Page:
Here and Beyond is a collection of six short stories, which includes ghost stories, social dramas and character studies set in Brittany, New England, and Morocco. Two of these tales, The Young Gentleman and Bewitched, display distinct gothic leaning in their emphasis on looming architecture and the slow reveal of hidden secrets. The first story, Miss Mary Pask, pays strong tribute to Edgar Allen Poe’s Fall of the House of Usher with the eponymous character suffering from a ‘cataleptic trance’ which leaves her with appearance of death. In the resolution, Wharton deviates from the more cataclysmic solution offered by Poe, but retains an emphasis on the fragility of the narrator.
228 pages with a reading time of ~3.50 hours (57131 words), and first published in 1926. This DRM-Free edition published by epubBooks, 2014.
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It was not till the following spring that I plucked up courage to tell Mrs. Bridgeworth what had happened to me that night at Morgat.
In the first place, Mrs. Bridgeworth was in America; and after the night in question I lingered on abroad for several months–not for pleasure, God knows, but because of a nervous collapse supposed to be the result of having taken up my work again too soon after my touch of fever in Egypt. But, in any case, if I had been door to door with Grace Bridgeworth I could not have spoken of the affair before, to her or to any one else; not till I had been rest-cured and built up again at one of those wonderful Swiss sanatoria where they clean the cobwebs out of you. I could not even have written to her–not to save my life. The happenings of that night had to be overlaid with layer upon layer of time and forgetfulness before I could tolerate any return to them.
The beginning was idiotically simple; just the sudden reflex of a New England conscience acting on an enfeebled constitution. I had been painting in Brittany, in lovely but uncertain autumn weather, one day all blue and silver, the next shrieking gales or driving fog. There is a rough little white-washed inn out on the Pointe du Raz, swarmed over by tourists in summer but a sea-washed solitude in autumn; and there I was staying and trying to do waves, when some one said: “You ought to go over to Cape something else, beyond Morgat.”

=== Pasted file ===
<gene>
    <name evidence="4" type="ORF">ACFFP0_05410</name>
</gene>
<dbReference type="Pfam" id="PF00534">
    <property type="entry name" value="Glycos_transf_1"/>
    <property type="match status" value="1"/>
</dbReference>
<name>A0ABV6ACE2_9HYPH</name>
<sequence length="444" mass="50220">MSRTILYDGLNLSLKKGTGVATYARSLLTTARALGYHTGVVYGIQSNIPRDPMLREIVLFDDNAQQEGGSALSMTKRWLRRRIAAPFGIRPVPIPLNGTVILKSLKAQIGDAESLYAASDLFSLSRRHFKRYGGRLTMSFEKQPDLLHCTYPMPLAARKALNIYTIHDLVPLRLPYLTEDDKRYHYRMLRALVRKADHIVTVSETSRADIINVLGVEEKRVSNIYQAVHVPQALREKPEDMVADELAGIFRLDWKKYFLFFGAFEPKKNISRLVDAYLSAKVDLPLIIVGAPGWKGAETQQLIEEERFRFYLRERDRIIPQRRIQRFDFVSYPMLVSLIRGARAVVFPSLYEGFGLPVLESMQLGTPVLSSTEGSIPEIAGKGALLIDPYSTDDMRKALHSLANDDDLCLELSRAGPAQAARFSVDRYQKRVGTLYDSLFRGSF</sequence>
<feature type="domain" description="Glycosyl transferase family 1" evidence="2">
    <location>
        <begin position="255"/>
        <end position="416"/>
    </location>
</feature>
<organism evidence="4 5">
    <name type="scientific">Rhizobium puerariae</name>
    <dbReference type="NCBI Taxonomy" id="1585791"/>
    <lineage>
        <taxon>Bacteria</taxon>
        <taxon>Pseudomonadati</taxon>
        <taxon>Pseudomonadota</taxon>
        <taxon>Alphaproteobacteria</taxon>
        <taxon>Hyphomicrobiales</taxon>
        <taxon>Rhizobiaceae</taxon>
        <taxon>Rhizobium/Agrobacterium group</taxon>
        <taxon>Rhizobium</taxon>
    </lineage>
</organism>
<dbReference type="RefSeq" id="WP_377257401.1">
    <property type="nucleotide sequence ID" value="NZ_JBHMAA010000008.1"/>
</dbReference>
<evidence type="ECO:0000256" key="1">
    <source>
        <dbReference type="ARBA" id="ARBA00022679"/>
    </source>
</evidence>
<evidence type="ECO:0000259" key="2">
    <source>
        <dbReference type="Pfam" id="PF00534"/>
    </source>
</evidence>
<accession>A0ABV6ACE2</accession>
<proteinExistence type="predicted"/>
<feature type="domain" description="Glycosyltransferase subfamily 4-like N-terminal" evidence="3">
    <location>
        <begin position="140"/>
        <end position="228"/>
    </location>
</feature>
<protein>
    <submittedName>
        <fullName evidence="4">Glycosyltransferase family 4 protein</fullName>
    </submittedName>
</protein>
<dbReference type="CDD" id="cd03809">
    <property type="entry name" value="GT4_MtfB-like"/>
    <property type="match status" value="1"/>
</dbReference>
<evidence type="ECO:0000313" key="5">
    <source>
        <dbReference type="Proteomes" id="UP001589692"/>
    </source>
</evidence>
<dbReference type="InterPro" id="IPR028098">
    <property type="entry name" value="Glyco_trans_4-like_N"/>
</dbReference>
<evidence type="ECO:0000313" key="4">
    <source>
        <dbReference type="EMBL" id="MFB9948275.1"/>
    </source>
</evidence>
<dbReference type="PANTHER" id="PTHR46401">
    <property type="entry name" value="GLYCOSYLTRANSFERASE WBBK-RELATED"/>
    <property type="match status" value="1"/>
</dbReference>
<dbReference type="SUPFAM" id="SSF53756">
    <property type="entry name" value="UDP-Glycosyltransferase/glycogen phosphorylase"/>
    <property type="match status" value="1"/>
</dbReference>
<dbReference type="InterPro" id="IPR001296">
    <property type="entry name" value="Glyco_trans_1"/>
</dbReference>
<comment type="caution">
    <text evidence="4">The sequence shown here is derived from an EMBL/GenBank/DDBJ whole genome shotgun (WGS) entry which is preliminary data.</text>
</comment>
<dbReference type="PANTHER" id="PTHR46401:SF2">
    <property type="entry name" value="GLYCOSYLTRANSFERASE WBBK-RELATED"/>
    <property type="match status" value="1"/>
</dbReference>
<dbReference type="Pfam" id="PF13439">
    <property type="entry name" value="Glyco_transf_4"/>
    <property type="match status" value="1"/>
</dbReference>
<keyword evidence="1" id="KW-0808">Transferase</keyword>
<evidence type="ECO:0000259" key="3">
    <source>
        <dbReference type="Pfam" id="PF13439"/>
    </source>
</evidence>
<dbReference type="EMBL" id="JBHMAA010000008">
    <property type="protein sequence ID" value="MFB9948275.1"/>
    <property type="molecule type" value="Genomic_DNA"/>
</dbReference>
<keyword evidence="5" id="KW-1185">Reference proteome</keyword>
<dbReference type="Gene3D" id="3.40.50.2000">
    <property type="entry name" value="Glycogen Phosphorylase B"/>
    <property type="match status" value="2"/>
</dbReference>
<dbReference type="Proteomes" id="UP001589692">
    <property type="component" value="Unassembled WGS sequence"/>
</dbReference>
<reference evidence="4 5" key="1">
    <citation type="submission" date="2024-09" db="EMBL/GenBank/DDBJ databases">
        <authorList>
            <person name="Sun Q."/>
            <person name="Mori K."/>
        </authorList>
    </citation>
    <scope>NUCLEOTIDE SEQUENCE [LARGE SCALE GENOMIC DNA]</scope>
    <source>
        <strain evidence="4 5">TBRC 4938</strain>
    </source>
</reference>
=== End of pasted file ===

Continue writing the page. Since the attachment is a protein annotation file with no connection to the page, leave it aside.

I went, and had a silver-and-blue day there; and on the way back the name of Morgat set up an unexpected association of ideas: Morgat–Grace Bridgeworth–Grace’s sister, Mary Pask–“You know my darling Mary has a little place now near Morgat; if you ever go to Brittany do go to see her. She lives such a lonely life–it makes me so unhappy.”
That was the way it came about. I had known Mrs. Bridgeworth well for years, but had only a hazy intermittent acquaintance with Mary Pask, her older and unmarried sister. Grace and she were greatly attached to each other, I knew; it had been Grace’s chief sorrow, when she married my old friend Horace Bridgeworth, and went to live in New York, that Mary, from whom she had never before been separated, obstinately lingered on in Europe, where the two sisters had been travelling since their mother’s death. I never quite understood why Mary Pask refused to join Grace in America. Grace said it was because she was “too artistic”–but, knowing the elder Miss Pask, and the extremely elementary nature of her interest in art, I wondered whether it were not rather because she disliked Horace Bridgeworth. There was a third alternative–more conceivable if one knew Horace–and that was that she may have liked him too much. But that again became untenable (at least I supposed it did) when one knew Miss Pask: Miss Pask with her round flushed face, her innocent bulging eyes, her old-maidish flat decorated with art-tidies, and her vague and timid philanthropy. Aspire to Horace–!
Well, it was all rather puzzling, or would have been if it had been interesting enough to be worth puzzling over. But it was not. Mary Pask was like hundreds of other dowdy old maids, cheerful derelicts content with their innumerable little substitutes for living. Even Grace would not have interested me particularly if she hadn’t happened to marry one of my oldest friends, and to be kind to his friends. She was a handsome capable and rather dull woman, absorbed in her husband and children, and without an ounce of imagination; and between her attachment to her sister and Mary Pask’s worship of her there lay the inevitable gulf between the feelings of the sentimentally unemployed and those whose affections are satisfied. But a close intimacy had linked the two sisters before Grace’s marriage, and Grace was one of the sweet conscientious women who go on using the language of devotion about people whom they live happily without seeing; so that when she said: “You know it’s years since Mary and I have been together–not since little Molly was born. If only she’d come to America! Just think…Molly is six, and has never seen her darling auntie…” when she said this, and added: “If you go to Brittany promise me you’ll look up my Mary,” I was moved in that dim depth of one where unnecessary obligations are contracted.
And so it came about that, on that silver-and-blue afternoon, the idea “Morgat–Mary Pask–to please Grace” suddenly unlocked the sense of duty in me. Very well: I would chuck a few things into my bag, do my day’s painting, go to see Miss Pask when the light faded, and spend the night at the inn at Morgat. To this end I ordered a rickety one-horse vehicle to await me at the inn when I got back from my painting, and in it I started out toward sunset to hunt for Mary Pask…